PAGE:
Cervical cancer is a type of cancer that occurs in the cells of the cervix — the lower part of the uterus that connects to the vagina.
Various strains of the human papillomavirus (HPV), a sexually transmitted infection, play a role in causing most cervical cancer.
When exposed to HPV, a woman’s immune system typically prevents the virus from doing harm. In a small group of women, however, the virus survives for years, contributing to the process that causes some cells on the surface of the cervix to become cancer cells.
You can reduce your risk of developing cervical cancer by having screening tests and receiving a vaccine that protects against HPV infection.
Early-stage cervical cancer generally produces no signs or symptoms.
Signs and symptoms of more-advanced cervical cancer include:
•Vaginal bleeding after intercourse, between periods or after menopause
•Watery, bloody vaginal discharge that may be heavy and have a foul odor
•Pelvic pain or pain during intercourse
Treatment for cervical cancer depends on several factors, such as the stage of the cancer, other health problems you may have and your preferences. Surgery, radiation, chemotherapy or a combination of the three may be used.
Early-stage cervical cancer is typically treated with surgery to remove the uterus (hysterectomy). A hysterectomy can cure early-stage cervical cancer and prevent recurrence. But removing the uterus makes it impossible to become pregnant.
Your doctor may recommend:
• Simple hysterectomy. The cervix and uterus are removed along with the cancer. Simple hysterectomy is usually an option only in very early-stage cervical cancer.
• Radical hysterectomy. The cervix, uterus, part of the vagina and lymph nodes in the area are removed with the cancer.
Minimally invasive surgery may be an option for early-stage cervical cancer.
Surgery that preserves the possibility of becoming pregnant also may be an option, if you have very early-stage cervical cancer without lymph node involvement.
Radiation therapy uses high-powered energy beams, such as X-rays or protons, to kill cancer cells. Radiation therapy may be used alone or with chemotherapy before surgery to shrink a tumor or after surgery to kill any remaining cancer cells.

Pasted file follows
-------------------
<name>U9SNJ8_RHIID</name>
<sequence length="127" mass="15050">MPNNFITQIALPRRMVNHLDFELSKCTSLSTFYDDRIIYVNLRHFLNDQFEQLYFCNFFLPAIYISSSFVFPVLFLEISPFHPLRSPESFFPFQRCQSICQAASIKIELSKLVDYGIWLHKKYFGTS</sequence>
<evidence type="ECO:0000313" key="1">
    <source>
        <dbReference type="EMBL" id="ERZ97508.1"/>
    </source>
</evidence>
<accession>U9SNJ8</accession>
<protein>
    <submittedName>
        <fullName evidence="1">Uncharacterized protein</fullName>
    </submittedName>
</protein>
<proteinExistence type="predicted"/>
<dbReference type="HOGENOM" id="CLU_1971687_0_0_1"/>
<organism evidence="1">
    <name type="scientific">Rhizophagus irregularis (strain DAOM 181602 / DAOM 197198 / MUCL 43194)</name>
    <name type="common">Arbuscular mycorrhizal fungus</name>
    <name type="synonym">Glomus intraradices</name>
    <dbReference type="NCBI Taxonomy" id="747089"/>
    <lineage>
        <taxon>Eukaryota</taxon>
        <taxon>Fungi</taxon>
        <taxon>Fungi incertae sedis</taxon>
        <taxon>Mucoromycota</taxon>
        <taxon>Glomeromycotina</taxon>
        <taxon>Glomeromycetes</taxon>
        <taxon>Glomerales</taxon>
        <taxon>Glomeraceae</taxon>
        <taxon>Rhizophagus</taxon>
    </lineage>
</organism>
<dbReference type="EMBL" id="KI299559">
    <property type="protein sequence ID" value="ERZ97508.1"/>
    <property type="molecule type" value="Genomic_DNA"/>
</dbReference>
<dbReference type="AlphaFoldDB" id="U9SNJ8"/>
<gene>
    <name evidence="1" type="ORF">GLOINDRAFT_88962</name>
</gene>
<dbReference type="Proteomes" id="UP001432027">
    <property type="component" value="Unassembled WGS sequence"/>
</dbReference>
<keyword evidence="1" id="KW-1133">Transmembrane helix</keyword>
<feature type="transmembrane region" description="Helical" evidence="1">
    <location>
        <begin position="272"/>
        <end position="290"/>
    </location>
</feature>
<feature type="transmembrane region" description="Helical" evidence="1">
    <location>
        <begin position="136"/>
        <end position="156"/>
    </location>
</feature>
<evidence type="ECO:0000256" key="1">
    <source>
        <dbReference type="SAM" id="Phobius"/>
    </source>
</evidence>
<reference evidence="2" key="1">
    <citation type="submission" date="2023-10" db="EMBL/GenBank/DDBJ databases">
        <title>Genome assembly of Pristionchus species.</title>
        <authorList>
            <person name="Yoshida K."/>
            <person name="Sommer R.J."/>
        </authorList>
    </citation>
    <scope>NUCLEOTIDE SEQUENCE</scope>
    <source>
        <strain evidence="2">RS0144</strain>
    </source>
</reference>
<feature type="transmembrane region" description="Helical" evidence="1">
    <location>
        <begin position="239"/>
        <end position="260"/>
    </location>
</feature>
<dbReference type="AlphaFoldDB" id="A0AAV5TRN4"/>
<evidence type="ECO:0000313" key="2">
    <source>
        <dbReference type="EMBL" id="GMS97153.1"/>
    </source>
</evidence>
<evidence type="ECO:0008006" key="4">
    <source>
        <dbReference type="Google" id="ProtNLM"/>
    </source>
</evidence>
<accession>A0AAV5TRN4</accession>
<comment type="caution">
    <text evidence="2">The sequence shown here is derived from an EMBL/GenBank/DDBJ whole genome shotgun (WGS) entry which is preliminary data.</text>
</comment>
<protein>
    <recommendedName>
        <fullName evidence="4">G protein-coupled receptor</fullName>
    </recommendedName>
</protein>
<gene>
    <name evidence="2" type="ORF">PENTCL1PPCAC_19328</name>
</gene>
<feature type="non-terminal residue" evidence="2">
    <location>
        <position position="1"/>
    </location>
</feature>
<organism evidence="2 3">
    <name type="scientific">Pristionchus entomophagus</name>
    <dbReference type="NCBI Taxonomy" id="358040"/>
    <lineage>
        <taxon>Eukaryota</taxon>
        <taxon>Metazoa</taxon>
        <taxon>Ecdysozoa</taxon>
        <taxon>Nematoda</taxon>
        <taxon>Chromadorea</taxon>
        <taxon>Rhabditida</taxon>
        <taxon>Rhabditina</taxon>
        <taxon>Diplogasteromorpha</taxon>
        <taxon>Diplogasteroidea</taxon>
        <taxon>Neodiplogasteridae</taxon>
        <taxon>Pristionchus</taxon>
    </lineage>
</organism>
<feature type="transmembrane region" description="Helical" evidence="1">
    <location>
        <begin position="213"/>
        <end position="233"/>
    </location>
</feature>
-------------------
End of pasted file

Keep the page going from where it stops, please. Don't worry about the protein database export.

Radiation therapy can be given:
•Externally, by directing a radiation beam at the affected area of the body (external beam radiation therapy)
•Internally, by placing a device filled with radioactive material inside your vagina, usually for only a few minutes (brachytherapy)
•Both externally and internally
Premenopausal women may stop menstruating and begin menopause as a result of radiation therapy. If you might want to get pregnant after radiation treatment, ask your doctor about ways to preserve your eggs before treatment starts.
Chemotherapy uses medications, usually injected into a vein, to kill cancer cells. Low doses of chemotherapy are often combined with radiation therapy, since chemotherapy may enhance the effects of the radiation. Higher doses of chemotherapy are used to control advanced cervical cancer that may not be curable.
After you complete treatment, your doctor will recommend regular checkups. Ask your doctor how often you should have follow-up exams.
Supportive (palliative) care
Palliative care is specialized medical care that focuses on providing relief from pain and other symptoms of a serious illness. Palliative care specialists work with you, your family and your other doctors to provide an extra layer of support that complements your ongoing care.
When palliative care is used along with all of the other appropriate treatments, people with cancer may feel better and live longer.
Palliative care is provided by a team of doctors, nurses and other specially trained professionals. Palliative care teams aim to improve the quality of life for people with cancer and their families. This form of care is offered alongside curative or other treatments you may be receiving.